Breakfast Bites - It's Fed Day!

Full Treasury Announcement; Euro Area GDP increases & inflation is stable; Saudi GDP falls so we may see oil quotas increase

Rise and shine everyone!

Today is Fed Day! As the markets wait in anticipation of what Jay Powell has to say, we see treasury yields ticking up yet again. The recent US Treasury refunding announcement didn’t help much at all, and now we’re seeing yields remain volatile.

While we have not reached peak bond volatility as we can see above, we are starting to see a gradual steepening in the yield curve. Long end yields are now being driven more by inflation estimates vs. growth, and that’s never helpful for equities.

With higher yields, we see lower margin expansion and therefore, without earnings taking the lead, we will continue to see pressure on stock prices. If we can see more solid earnings come through in the second quarter, that may start to reverse things.

Earnings have not been a big help this week. McDonald’s, Starbucks, Amazon, and AMD all delivered lackluster results. The one positive is that we have almost 50% of the companies exiting the buyback blackout window. This window for buybacks will be open until 14 Jun 2024, with more and more corporates exiting the blackout period.

Most of the market is expecting a hawkish Fed, and we shouldn’t be too surprised if that what we get. There’s almost no chance of a rate cut and I doubt that we will get a firm answer on the timing of the first cut. The market has now priced out most of the rate cuts this year - Fed Fund Futures is pricing in 23 bps of rate cuts this year… so just about 1 cut.

QRA came as a surprise; Full announcement at 8:30 am ET

The US Treasury’s Quarterly Refunding Announcement definitely came as a surprise to the markets (although I am not sure why)! The announced the April to June borrowing estimate at $243B compared to the estimate of $202B. The US Treasury will be borrowing more. This shouldn’t be a surprise.

The details of the refunding announcement just came out.

  • US Treasury to sell $58 bln in three-year notes, $42 bln in 10-year notes, $25 bln in 30-year bonds.

  • US Treasury says through July 2024 plans to hold weekly liquidity support buybacks of up to $2 bln per operation, up to $500 mln in tips.

  • US Treasury says it does not expect to increase nominal coupon, or floating-rate note auction sizes for next several quarters.

  • US Treasury says it intends to change regular six-week cash management bills into benchmark bill.

  • US Treasury: It's prudent to continue incremental increases in tips auction sizes in the May to July quarter.

  • US Treasury says to increase June five-year tips reopening auction size by $1 bln to $21 bln.

  • US Treasury says to keep May 10-year tips reopening auction size at $16 bln.

  • US Treasury: We're to raise the July 10-year TIPS new issue auction size by $1 bln to $19 bln.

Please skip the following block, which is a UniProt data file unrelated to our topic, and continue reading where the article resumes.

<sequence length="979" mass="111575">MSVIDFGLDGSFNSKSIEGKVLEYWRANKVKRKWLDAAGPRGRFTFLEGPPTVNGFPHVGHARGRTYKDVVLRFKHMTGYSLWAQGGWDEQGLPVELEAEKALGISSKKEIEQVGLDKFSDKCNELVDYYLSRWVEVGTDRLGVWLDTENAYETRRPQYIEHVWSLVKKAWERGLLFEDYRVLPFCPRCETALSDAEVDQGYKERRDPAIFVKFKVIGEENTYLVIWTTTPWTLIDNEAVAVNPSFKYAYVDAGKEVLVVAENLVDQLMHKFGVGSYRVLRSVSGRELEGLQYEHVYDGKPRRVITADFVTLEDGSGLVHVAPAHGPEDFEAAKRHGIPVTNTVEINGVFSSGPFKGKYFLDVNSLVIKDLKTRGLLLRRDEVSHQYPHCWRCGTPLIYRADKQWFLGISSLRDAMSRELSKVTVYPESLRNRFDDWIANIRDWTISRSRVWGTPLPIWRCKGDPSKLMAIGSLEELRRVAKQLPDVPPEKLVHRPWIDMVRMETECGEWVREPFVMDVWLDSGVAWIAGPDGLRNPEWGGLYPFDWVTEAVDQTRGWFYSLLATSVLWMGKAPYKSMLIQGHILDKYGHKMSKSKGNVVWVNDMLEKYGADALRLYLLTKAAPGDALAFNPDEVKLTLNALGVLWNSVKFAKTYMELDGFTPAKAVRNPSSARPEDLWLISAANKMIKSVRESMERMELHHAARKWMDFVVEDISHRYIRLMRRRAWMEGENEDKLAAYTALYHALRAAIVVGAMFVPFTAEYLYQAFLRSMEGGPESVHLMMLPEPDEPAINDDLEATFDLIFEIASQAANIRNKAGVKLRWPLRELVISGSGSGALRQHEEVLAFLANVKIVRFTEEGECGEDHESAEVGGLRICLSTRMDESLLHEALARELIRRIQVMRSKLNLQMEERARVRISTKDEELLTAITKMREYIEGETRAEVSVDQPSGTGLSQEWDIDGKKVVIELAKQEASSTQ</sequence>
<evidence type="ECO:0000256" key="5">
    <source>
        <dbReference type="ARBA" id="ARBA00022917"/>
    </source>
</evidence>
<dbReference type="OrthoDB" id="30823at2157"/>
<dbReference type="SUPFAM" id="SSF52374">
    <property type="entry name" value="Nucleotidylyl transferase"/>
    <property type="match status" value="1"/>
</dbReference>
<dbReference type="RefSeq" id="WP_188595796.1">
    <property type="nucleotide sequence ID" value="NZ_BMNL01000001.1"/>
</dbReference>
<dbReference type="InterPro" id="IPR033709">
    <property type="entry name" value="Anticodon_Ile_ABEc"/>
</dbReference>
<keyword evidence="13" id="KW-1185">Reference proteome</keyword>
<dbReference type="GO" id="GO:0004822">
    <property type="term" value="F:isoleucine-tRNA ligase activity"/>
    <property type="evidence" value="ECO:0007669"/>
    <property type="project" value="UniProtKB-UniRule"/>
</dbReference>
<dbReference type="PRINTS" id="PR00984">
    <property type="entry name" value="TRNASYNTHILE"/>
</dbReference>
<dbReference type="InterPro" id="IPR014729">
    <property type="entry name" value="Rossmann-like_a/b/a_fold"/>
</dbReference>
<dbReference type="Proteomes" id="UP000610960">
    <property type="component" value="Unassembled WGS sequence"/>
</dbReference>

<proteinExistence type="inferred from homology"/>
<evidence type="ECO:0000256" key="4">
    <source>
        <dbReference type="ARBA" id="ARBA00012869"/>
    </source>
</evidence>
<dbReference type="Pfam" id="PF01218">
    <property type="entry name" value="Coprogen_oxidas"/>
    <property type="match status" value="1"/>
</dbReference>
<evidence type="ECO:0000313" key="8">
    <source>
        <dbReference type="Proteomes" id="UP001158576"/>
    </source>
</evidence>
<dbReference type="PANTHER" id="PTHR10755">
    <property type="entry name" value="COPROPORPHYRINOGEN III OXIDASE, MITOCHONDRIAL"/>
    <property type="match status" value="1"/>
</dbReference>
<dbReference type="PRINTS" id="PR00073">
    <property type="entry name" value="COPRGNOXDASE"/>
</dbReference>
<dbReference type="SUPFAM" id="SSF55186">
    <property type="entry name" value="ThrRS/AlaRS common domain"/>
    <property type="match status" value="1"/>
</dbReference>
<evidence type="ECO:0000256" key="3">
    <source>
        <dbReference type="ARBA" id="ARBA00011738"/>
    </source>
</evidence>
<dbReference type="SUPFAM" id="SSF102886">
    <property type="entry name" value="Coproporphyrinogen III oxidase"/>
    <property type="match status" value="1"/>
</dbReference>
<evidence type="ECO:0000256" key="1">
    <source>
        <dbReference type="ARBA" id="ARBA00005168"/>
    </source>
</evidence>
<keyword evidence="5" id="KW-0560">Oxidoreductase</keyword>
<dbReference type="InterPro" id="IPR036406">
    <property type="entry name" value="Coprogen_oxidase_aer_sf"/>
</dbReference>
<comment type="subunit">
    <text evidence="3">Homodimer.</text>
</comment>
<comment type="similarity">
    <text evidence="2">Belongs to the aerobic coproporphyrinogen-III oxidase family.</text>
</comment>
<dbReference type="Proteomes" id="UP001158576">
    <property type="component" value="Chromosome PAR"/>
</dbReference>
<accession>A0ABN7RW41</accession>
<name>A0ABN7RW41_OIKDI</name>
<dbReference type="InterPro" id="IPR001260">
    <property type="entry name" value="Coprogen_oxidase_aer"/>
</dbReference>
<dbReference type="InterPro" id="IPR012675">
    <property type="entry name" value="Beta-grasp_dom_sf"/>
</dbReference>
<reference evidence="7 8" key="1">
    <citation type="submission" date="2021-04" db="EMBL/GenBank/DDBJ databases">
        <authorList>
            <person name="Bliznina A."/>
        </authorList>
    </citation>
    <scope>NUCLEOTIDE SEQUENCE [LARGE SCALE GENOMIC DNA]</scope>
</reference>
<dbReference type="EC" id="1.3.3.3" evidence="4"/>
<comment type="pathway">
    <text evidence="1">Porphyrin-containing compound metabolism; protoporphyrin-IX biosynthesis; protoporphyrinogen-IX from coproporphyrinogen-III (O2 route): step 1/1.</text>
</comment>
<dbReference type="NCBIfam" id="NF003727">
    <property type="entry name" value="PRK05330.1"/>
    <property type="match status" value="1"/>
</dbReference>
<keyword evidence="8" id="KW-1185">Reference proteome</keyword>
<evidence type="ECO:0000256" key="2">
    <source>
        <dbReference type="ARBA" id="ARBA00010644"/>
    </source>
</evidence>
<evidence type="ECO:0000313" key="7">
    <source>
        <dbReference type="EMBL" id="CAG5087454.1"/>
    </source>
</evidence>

The Euro Area just may stick the landing

Yesterday’s data coming out of the Euro Area was quite remarkable. We need to be asking whether Christine Lagarde is proving to be the best Central Banker there is out there! Because she’s certainly navigated this journey better than most.

Euro Area GDP growth came out higher than expected and Inflation seems to be under control, although core inflation surprised to the upside just a bit. We don’t believe this will deter the ECB from rate cuts in June but, rather may change the pace of cuts for 2024. Most analysts are pricing in 4 or maybe even 5, 25-bps cuts for this year. Our view is more leaning towards 75bps in total or 3 cuts. If the Fed keeps rates higher for longer, we expect that will feed into higher yields in the Euro Area as well to keep conditions tight.

Saudi GDP Down Again

Saudi Arabia's GDP decreased by 1.8% year-on-year in the first quarter of 2024, according to preliminary data. This decline follows a 4.3% decrease in the previous quarter, marking the third consecutive quarter of economic contraction. The downturn was primarily due to a significant reduction in oil production, which dropped by 10.6% compared to a 16.2% decrease in the fourth quarter of 2023. This is something that we’ve highlighted time and again because Saudi Arabia bears a higher proportion of the oil production cuts.

Additionally, there was a slowdown in growth in non-oil sectors, which grew at 2.8% versus 4.2% previously, and in government activities, which increased by 2% compared to 3.1% in the earlier period. Given this situation, Saudi Arabia needs to cover their budget which also includes all the new investment initiatives. This leads us to question whether they will continue to maintain lower production levels in the second half of the year.

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(news taken from Reuters, FT, Bloomberg; Calendar from Trading Economics)

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